Update on San Quentin: Water Restored to the Condemned Housing Unit Just After Midnight.

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By Richard Valdez

The familiar whooshing sound of the stainless steel institutional toilets could be heard again in the East Block Condemned Unit early Wednesday morning. Local crews worked long into the early morning hours to try and restore water to the old building. The whooshing sound, and the sound of air and spattering water from the sinks, were joyous sounds to those who have been affected by this water crisis. It was the sound of some long overdue and well-needed relief from the added stress this has caused East Block’s nearly 500 plus longtime residents and San Quentin’s administration and staff.

Being one of the residents who was affected by this, I have to say: these past four days have been trying. Living under a sentence of death, despite a moratorium being in place, is hard and stressful enough as it is. But when you add another high-stress-inducing crisis on top of this, people’s nerves do get heavily frayed. I can’t even express the feeling I had just having water to wash my hands again, or just to be able to brush my teeth before I went to bed. I didn’t have to suffer the indignity of what was essentially begging to get someone to take me to use the restroom or to see if I could possibly get a cold five-minute shower in one of the other units. Yesterday, I was only taken one time to use the bathroom. The other times were by me lining my cleaning bucket with a plastic bag and relieving myself in it, then throwing it away when trash was picked up after the evening meal. I had been asked at around three in the afternoon if I needed to use the restroom, only to have the day go by and no one ever coming to take me nor any of the numerous others who needed to go, to do a normal function which most people take for granted on any given day.

This incident has highlighted a number of things: the first being that, prior to any plans that the governor has for this unit even moving forward, he might want to actually come to see this unit himself and find out firsthand how much work and money is actually going to be needed to transform the unit. Secondly, San Quentin’s administration should really learn from this and formulate a feasible plan of action for just such an emergency in the future. They were totally ill-prepared and demonstrated some of the same indifference shown during the COVID-19 outbreak that took place here just three years ago. Although none of East Block’s residents died during this crisis, the indignities that residents had to endure and the added worry placed on their families were closely similar. No one should have to suffer in such a way.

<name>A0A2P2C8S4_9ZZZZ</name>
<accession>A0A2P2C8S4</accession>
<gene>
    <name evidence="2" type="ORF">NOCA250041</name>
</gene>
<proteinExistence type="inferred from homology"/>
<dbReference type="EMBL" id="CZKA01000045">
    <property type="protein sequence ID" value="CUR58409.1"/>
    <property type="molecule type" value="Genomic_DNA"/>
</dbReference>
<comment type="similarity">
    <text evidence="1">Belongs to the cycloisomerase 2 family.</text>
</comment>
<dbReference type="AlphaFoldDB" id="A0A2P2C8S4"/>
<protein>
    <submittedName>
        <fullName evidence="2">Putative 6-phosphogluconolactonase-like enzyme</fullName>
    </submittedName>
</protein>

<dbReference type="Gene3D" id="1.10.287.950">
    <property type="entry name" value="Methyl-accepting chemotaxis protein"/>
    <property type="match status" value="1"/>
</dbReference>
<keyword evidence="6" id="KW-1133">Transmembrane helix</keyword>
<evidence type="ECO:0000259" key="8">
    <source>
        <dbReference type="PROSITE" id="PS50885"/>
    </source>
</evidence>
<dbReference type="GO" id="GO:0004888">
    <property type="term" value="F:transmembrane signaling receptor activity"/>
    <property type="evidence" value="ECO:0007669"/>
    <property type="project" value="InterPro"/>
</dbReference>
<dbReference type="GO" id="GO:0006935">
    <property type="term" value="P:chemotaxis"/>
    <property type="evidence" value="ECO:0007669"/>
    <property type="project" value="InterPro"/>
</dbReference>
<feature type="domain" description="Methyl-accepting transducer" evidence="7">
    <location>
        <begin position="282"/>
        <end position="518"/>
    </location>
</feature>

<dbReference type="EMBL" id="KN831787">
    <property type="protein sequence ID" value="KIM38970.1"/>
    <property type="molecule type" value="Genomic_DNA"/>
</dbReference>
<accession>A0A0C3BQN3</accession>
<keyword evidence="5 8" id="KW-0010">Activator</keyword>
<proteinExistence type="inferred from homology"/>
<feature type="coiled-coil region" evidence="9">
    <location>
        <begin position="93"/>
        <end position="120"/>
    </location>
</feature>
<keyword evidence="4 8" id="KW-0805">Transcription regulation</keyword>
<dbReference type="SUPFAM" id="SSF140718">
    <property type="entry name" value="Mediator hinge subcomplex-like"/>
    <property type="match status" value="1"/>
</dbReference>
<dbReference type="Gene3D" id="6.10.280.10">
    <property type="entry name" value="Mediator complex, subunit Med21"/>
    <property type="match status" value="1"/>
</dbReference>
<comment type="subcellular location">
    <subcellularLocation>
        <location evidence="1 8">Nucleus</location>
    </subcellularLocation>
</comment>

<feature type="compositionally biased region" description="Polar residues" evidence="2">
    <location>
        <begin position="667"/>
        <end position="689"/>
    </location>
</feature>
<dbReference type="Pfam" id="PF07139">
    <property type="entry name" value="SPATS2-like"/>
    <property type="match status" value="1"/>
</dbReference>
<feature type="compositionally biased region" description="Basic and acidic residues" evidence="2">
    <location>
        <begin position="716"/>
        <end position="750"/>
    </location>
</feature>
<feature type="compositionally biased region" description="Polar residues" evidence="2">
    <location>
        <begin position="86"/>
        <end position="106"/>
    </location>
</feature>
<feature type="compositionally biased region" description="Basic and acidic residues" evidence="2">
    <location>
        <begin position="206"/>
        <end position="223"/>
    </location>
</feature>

I would be remiss if I didn’t at least acknowledge those who did show us the dignity and humanity that anyone, no matter what their circumstances in life, deserves on any given day. Because this crisis wasn’t devoid of them. So thank you to those local workers who worked tirelessly over these past four days to get water restored for us. Thank you to San Quentin staff who can’t be named, but who should be at least mentioned, for trying to do what they could to help. Thank you to our family members and friends for making calls to the media and state officials about what was happening to us, and for enduring the endless messages and frantic calls from us. And thank you to the Vanguard Incarcerated Press for helping to bring light to issues like these and for allowing our voices to be heard.

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Disclaimer: the views expressed by guest writers are strictly those of the author and may not reflect the views of the Vanguard, its editor, or its editorial board.

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